• We are working on a funding proposal that will integrate the initiatives developed by Deacon Joseph Gorini, Chairman and CEO of Evangelization Enterprises, Inc. with the “Justice University” concept. Some very important and potentially key outreach has taken place this past week, and the proposal fleshed out a little more.  We expect to get some positive indications of interest from a number of Catholic universities and individuals that will help persuade grant-making foundations of the importance of the initiative.  As soon as we have the proposal prepared in more detail, we will start circulating it among the CESJ core group for comment and suggestions.  This particular project is “only” a part of the overall Justice University concept, a “testing of the waters,” so to speak, but is potentially a valuable tool in promoting a more just future for everyone.

ESOP Inventor Louis O. Kelso
• Judging by much of the commentary surrounding the meeting of Pope Francis and President Obama (as well as the ongoing misinterpretation of virtually everything the former says and does), not only the Catholic Church and the United States would benefit from some clarity on the principles of economic justice as developed by Louis Kelso and Mortimer Adler, but the entire world.  No one really seems able to decide what is a just way to address increasingly desperate social and economic problems without these principles.

"Away at College"
• And the award for the Stupiderest Idea of the Week is . . . mandatory college for all!  Yes, as the cost of higher education continues to soar ever higher, and people assume a lifetime of non-repayable debt to pay for it (we hope you saw the paradoxes there), not to mention the fact that the promised jobs evaporate like the morning dew in Death Valley, what’s the solution?  Why . . . drive the costs of education even higher, and increase the supply of degreed unemployables even more!  Think this is a joke?  Au contraire. Take a look at this article that appeared this past Wednesday.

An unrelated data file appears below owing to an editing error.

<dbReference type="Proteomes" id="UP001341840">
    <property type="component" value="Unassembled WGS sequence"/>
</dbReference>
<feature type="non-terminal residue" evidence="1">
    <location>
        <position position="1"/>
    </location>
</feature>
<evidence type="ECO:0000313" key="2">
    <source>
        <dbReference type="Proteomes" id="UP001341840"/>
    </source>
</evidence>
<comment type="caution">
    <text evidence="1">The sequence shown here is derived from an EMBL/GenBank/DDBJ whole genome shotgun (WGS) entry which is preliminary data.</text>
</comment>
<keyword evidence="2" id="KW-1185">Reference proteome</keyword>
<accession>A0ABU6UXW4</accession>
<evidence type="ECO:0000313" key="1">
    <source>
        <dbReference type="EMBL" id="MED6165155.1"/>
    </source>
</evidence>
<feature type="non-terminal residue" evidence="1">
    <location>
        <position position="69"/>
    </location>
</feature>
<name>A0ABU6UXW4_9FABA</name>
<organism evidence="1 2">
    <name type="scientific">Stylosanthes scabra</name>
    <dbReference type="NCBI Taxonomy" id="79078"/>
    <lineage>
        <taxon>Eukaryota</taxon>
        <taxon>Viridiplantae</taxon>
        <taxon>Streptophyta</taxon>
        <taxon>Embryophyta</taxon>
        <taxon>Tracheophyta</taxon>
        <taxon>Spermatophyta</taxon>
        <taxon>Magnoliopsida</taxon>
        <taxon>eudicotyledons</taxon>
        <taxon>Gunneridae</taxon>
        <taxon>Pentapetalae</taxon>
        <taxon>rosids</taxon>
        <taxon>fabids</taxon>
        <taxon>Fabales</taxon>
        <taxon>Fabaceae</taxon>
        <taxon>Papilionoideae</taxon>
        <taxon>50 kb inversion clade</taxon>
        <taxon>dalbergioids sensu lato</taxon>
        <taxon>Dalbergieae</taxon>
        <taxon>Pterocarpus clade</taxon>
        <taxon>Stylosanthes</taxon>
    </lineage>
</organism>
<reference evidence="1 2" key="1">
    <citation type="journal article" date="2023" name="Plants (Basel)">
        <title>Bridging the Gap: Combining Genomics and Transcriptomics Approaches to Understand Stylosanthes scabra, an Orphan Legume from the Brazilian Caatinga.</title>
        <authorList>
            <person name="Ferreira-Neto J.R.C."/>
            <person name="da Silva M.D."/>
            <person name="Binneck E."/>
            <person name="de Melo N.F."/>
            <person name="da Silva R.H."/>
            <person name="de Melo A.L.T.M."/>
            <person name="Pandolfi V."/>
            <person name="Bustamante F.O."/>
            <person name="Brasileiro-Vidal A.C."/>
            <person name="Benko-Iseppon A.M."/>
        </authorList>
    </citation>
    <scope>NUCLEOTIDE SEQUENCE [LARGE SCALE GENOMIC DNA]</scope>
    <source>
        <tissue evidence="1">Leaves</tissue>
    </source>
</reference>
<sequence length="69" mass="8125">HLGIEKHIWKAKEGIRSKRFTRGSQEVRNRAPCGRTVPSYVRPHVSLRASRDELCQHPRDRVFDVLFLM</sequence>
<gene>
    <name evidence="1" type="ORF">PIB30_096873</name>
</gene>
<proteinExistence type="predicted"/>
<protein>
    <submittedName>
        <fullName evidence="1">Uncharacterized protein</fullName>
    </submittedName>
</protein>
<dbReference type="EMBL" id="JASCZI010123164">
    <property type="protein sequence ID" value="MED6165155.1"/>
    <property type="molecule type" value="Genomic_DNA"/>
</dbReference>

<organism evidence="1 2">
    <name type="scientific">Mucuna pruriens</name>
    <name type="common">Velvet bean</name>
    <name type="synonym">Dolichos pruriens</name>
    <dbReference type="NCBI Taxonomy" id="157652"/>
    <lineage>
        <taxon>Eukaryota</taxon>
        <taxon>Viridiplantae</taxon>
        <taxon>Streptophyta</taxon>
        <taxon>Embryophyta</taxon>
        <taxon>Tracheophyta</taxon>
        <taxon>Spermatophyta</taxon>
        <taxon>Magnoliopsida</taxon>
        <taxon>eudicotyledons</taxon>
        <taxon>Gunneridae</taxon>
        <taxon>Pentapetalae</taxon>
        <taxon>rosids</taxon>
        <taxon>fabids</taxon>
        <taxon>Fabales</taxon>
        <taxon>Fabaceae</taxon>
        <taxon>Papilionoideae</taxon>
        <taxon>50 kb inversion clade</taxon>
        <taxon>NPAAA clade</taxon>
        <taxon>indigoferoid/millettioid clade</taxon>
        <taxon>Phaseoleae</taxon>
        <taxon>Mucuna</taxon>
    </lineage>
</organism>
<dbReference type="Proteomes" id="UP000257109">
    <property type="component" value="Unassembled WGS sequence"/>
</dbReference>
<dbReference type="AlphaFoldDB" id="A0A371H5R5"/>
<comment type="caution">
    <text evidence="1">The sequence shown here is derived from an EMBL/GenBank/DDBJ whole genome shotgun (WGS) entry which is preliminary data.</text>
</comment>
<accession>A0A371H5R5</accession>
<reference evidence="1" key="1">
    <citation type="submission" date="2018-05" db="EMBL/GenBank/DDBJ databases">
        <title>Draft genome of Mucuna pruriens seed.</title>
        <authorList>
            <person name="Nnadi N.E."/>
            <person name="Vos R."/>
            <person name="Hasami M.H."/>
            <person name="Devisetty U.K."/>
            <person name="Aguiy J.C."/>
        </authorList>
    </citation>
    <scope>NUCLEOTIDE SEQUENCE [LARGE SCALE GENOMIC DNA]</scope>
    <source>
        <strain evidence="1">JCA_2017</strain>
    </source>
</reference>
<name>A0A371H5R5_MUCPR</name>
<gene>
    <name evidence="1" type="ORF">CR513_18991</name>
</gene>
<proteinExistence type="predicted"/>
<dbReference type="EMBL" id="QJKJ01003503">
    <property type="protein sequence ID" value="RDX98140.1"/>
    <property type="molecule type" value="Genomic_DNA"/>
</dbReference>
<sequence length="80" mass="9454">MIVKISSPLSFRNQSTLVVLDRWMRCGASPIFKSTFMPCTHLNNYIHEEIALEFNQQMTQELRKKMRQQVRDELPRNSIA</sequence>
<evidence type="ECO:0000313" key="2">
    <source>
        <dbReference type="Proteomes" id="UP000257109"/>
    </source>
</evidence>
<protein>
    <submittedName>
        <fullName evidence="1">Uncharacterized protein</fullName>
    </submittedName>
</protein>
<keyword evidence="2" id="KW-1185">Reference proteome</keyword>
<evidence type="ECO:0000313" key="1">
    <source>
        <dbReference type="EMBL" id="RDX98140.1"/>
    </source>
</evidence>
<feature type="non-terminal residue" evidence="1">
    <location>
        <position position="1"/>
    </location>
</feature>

"Dangerously low inflation"?
• Also appearing this past Wednesday was an article in the Wall Street Journal that claimed the European Central Bank was worried about “a dangerously low rate of inflation.”  We’ll nip that in the bud. . . . Or they could start backing the Euro with actual, genuine, private sector hard assets by accepting bills for rediscounting instead of monetizing government debt.  Then nobody would have to worry about either inflation or deflation.

• Amazon is still using CESJ Director of Research Michael D. Greaney’s book, So Much Generosity, a survey of the fiction of Cardinals Wiseman and Newman, and Monsignor Robert Hugh Benson, as a “loss leader.”  Today it’s down a few more dollars to $8.04.  While you might have missed the best deal, that is still more than a 50% savings off the cover price. The book is published by Universal Values Media, Inc., which has a co-marketing arrangement with CESJ.

• As of this morning, we have had visitors from 56 different countries and 53 states and provinces in the United States and Canada to this blog over the past two months. Most visitors are from the United States, Canada, the United Kingdom, Australia, and the Philippines. The most popular postings this past week were “Thomas Hobbes on Private Property,”  “Aristotle on Private Property,” “Capitalist Socialism, I: ‘Private Capital for Public Works’,” “The Problem with Social Credit, I: The Critique,” and “A Two-Pronged Strategy, I: The Temporal v. The Spiritual.”

Those are the happenings for this week, at least that we know about.  If you have an accomplishment that you think should be listed, send us a note about it at mgreaney [at] cesj [dot] org, and we’ll see that it gets into the next “issue.”  If you have a short (250-400 word) comment on a specific posting, please enter your comments in the blog — do not send them to us to post for you.  All comments are moderated anyway, so we’ll see it before it goes up.

#30#